I’ve been wondering lately, how has etiquette changed for this generation? Like proper etiquette? My mom was born in 1957 and her mother was born in 1917 – both were brought up to be a proper wife of that time (aka a good 1930’s-70’s housewife).
The year I was in teacher’s college, was the first Christmas that I was living away from home, but in Canada. My first I was in Korea and Christmas isn’t that big of a thing here (not compared to the West that is). In teacher’s college, I went to the store, bought a few boxes of Christmas cards and sent them out to my friends and my aunts/uncles, as well as a few friends of my parents who were always kind enough to include me in their cards to my parents. You know the ones, who will always spell your name wrong even after you’ve been alive for 25 years – no Mrs. Hamilton, it’s not an I in the middle or two ee’s! It’s a Y! I felt like this was the “proper” thing to do.
Once I sent out my cards, I was shocked by how many I received back. “It was so nice to get your card” was written in almost perfect script inside most of them. I wish I could write the way that my aunts do! But I’m sure they took the time to perfect their cursive where I have not.
When I came back from Korea the first time, I made a very “Asian” choice (or so my Korean “mother” told me) to bring back a little gift for my aunts and uncles. I bought them each a pair of painted chopsticks in a pretty fabric case. Literally exactly like this picture:
They weren’t anything expensive, just a regular tourist item, but I went home with 20 pairs of chopsticks, each household would get a set (both my parents have 5 siblings each….) I matched colours together so each would get two cases the same colour, I moved the chopsticks themselves around so that patterns on the handles would match the personalities they were going to. My mom helped me organize them and told me which colour to give each person (Aunt S hates purple. give her green. Aunt G’s favourite colour is red so give her the red ones, Uncle R isn’t married so send him the blue ones and switch the chopsticks so he doesn’t get flowers). Handwritten thank you notes came in shortly after, or phone calls thanking me personally for thinking of them on my trip.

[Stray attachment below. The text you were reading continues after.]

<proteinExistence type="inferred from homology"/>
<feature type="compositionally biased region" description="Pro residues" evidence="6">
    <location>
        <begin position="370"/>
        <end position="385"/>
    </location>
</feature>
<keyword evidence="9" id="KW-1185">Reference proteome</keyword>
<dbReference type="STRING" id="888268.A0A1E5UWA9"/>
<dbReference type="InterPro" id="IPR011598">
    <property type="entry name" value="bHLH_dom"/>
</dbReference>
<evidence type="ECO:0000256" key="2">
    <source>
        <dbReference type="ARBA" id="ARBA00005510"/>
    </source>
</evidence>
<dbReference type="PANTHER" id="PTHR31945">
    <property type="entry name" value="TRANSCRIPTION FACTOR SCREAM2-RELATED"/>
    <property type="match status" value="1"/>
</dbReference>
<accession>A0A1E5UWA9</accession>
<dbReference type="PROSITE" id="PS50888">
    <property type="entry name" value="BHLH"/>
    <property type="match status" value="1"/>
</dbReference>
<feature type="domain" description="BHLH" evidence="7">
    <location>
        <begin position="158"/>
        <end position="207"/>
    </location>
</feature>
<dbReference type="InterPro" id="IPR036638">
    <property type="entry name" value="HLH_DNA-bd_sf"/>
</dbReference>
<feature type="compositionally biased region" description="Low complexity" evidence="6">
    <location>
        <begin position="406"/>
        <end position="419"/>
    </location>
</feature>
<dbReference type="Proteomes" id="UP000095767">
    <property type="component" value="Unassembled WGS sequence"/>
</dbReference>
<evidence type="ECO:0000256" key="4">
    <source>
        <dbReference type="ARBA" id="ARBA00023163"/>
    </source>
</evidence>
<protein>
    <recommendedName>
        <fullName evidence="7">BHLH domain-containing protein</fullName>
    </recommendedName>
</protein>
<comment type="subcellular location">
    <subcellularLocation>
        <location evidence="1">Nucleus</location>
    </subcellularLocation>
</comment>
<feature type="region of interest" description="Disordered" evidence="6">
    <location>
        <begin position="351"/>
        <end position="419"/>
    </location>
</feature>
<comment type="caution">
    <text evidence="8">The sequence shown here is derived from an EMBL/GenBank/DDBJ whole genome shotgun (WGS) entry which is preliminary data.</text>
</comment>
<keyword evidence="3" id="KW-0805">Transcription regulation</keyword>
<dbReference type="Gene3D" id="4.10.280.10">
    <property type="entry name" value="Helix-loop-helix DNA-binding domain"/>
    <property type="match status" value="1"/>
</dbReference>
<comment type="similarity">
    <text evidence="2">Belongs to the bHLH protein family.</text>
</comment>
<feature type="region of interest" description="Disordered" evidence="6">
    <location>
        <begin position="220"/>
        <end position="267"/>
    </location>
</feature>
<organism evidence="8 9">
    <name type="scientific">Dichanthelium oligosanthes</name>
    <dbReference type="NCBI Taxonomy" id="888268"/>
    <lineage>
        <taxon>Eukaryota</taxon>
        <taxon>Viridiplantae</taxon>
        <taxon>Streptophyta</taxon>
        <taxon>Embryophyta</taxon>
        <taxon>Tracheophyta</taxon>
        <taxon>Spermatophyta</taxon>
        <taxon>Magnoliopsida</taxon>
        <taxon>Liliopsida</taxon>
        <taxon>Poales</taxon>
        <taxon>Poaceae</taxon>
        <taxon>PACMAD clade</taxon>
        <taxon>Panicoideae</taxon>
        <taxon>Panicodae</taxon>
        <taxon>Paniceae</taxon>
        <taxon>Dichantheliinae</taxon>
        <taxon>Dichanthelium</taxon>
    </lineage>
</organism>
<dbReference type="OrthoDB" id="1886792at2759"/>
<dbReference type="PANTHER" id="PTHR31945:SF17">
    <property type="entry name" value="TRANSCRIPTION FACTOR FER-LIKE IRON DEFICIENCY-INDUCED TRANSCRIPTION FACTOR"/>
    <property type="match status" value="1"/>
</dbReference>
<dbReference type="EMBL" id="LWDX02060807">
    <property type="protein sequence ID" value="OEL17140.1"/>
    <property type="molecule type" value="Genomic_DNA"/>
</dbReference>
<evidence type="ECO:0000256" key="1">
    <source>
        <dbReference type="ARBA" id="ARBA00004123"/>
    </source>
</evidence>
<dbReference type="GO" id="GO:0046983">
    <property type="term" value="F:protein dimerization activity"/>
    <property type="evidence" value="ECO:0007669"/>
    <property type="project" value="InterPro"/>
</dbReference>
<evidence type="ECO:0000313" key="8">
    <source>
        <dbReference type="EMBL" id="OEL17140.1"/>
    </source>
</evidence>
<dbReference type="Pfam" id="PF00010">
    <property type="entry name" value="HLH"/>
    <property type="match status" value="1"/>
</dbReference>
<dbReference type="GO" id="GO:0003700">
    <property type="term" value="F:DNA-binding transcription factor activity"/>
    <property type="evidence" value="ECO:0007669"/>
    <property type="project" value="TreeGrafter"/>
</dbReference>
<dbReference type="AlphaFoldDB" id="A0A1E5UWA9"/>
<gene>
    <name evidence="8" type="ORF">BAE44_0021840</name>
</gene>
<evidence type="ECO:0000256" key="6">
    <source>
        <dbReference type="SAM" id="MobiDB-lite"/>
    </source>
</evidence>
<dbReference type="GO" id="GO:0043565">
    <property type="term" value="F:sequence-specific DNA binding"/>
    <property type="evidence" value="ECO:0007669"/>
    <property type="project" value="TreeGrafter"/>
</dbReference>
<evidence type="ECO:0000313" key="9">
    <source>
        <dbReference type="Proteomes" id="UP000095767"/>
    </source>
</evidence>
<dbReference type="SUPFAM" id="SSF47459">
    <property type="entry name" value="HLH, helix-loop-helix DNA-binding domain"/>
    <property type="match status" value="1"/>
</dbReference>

I have a few friends getting married lately. Actually it seems like the only thing my friends are doing is getting married or having babies (can you hear the queasiness in my voice? I think I need a bucket!) I’ve sent a few things home for these couples since I have been here. A few weeks ago, one of my packages reached it’s intended owner. One of the couple found me online on facebook one day and told me it had arrived. I knew it had since the Korean postal service sent me a text when they had confirmation it was picked up (that’s Korean express mail for ya!). This is what that person wrote:
I got the package from you today.
Oh you did?! Great! I’m so glad it came on time!
…… legit that’s it. Now I’m not thinking that this couple should have been all “omg it’s FANTASTIC, it’s so great, omg omg omg!” since it was just a simple Korean gift, but in all honesty I was expecting a little bit more than just Thanks.
A part of me might think that they read the shipping label. I’m not so great with my Korean numbers yet and when I got home I noticed that the box read $10 worth of items instead of the actual price.
Am I overreacting here people of the internet?
I can admit that I overreact to things sometimes. But something in me was a little disappointed about this…..
I know my mom is slowly trying to domesticate me, and turn me into a 1950’s housewife on some level, so maybe my expectations are just a little bit out of date on things like this?